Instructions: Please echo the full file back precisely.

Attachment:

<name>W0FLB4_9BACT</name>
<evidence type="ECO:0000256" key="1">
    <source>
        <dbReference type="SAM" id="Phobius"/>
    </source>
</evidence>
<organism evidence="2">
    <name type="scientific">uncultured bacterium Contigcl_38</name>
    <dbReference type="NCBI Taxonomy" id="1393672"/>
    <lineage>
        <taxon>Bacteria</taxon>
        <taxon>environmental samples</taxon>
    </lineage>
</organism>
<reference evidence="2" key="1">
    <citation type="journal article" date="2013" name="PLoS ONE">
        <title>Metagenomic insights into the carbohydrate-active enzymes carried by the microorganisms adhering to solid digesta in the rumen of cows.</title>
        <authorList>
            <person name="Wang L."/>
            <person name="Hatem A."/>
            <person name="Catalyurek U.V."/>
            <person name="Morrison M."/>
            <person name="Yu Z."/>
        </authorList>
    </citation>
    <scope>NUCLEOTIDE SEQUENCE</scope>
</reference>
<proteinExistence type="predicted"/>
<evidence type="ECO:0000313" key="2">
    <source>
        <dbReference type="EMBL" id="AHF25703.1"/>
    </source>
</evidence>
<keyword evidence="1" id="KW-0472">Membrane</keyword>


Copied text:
<name>W0FLB4_9BACT</name>
<evidence type="ECO:0000256" key="1">
    <source>
        <dbReference type="SAM" id="Phobius"/>
    </source>
</evidence>
<organism evidence="2">
    <name type="scientific">uncultured bacterium Contigcl_38</name>
    <dbReference type="NCBI Taxonomy" id="1393672"/>
    <lineage>
        <taxon>Bacteria</taxon>
        <taxon>environmental samples</taxon>
    </lineage>
</organism>
<reference evidence="2" key="1">
    <citation type="journal article" date="2013" name="PLoS ONE">
        <title>Metagenomic insights into the carbohydrate-active enzymes carried by the microorganisms adhering to solid digesta in the rumen of cows.</title>
        <authorList>
            <person name="Wang L."/>
            <person name="Hatem A."/>
            <person name="Catalyurek U.V."/>
            <person name="Morrison M."/>
            <person name="Yu Z."/>
        </authorList>
    </citation>
    <scope>NUCLEOTIDE SEQUENCE</scope>
</reference>
<proteinExistence type="predicted"/>
<evidence type="ECO:0000313" key="2">
    <source>
        <dbReference type="EMBL" id="AHF25703.1"/>
    </source>
</evidence>
<keyword evidence="1" id="KW-0472">Membrane</keyword>